Comptroller Peter Franchot argues the state needs to find a way to build businesses not casinos.
For anyone who remains unconvinced that the Maryland economy has lost momentum and is now moving in the wrong direction, the latest unemployment figures released by the U.S. Labor Department should remove all doubt.
The State of Maryland lost 11,000 jobs in June – the third highest total in the nation, trailing only Wisconsin and Tennessee. This was our fourth consecutive month of job losses, and it elevated our state’s unemployment rate to 6.9 percent.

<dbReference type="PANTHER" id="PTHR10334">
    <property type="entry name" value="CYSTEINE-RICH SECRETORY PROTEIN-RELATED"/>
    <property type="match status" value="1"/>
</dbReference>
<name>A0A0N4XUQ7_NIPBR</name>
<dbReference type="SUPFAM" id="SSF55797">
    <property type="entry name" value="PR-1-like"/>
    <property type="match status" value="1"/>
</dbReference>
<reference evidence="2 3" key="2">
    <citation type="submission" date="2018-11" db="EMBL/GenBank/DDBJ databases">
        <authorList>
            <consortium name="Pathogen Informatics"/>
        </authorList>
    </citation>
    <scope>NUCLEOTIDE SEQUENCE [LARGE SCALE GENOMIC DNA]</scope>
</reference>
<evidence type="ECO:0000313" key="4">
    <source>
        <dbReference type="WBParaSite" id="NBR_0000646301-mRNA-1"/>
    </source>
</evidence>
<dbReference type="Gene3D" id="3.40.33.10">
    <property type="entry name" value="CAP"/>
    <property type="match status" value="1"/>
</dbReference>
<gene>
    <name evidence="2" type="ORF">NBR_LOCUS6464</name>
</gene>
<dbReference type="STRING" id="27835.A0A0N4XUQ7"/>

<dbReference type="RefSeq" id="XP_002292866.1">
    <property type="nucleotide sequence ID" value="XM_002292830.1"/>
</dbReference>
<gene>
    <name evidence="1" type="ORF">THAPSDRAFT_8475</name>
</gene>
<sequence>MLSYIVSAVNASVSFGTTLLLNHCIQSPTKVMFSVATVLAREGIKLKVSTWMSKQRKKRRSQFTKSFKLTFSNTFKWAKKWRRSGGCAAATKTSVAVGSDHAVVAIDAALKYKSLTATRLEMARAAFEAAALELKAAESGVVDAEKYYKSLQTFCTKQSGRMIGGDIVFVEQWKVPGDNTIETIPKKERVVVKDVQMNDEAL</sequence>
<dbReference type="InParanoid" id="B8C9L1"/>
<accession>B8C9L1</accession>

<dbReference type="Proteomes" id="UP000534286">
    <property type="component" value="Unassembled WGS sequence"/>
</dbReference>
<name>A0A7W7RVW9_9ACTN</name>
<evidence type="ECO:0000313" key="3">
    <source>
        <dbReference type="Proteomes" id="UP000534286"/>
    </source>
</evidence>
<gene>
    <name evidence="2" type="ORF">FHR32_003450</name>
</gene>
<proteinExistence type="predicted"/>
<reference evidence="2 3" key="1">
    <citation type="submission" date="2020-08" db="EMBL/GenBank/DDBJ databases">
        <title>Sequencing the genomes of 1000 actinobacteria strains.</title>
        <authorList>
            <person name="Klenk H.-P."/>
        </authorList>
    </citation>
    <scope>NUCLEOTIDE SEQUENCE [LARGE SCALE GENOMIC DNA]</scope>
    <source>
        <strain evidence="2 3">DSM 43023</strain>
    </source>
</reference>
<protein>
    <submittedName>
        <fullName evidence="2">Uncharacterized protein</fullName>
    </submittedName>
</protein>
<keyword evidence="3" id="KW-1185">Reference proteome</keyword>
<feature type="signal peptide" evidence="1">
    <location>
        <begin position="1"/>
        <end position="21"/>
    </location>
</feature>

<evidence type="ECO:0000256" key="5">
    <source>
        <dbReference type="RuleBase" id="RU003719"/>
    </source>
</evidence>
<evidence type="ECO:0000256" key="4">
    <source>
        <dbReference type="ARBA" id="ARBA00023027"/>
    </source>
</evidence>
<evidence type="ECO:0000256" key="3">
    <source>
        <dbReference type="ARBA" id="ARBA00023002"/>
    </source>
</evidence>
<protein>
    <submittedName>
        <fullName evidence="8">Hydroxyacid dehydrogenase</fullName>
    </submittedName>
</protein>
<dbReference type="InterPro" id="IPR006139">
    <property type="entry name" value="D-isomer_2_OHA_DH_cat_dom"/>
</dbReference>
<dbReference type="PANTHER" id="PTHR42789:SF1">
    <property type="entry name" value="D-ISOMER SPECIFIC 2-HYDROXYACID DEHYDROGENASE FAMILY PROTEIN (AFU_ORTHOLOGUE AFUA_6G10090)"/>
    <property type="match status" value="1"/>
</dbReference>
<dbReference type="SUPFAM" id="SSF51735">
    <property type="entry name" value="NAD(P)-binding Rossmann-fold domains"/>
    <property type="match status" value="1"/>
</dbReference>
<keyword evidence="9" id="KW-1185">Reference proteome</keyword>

Disappointing as those numbers are, they don’t tell the full story. Maryland also ranked 48th in Fiscal Year 2012 in both average private hourly and weekly earnings growth, and has actually experienced year-over-year declines in both categories. This means that far too many people are bringing home smaller paychecks at a time when the costs of daily living expenses are on the rise.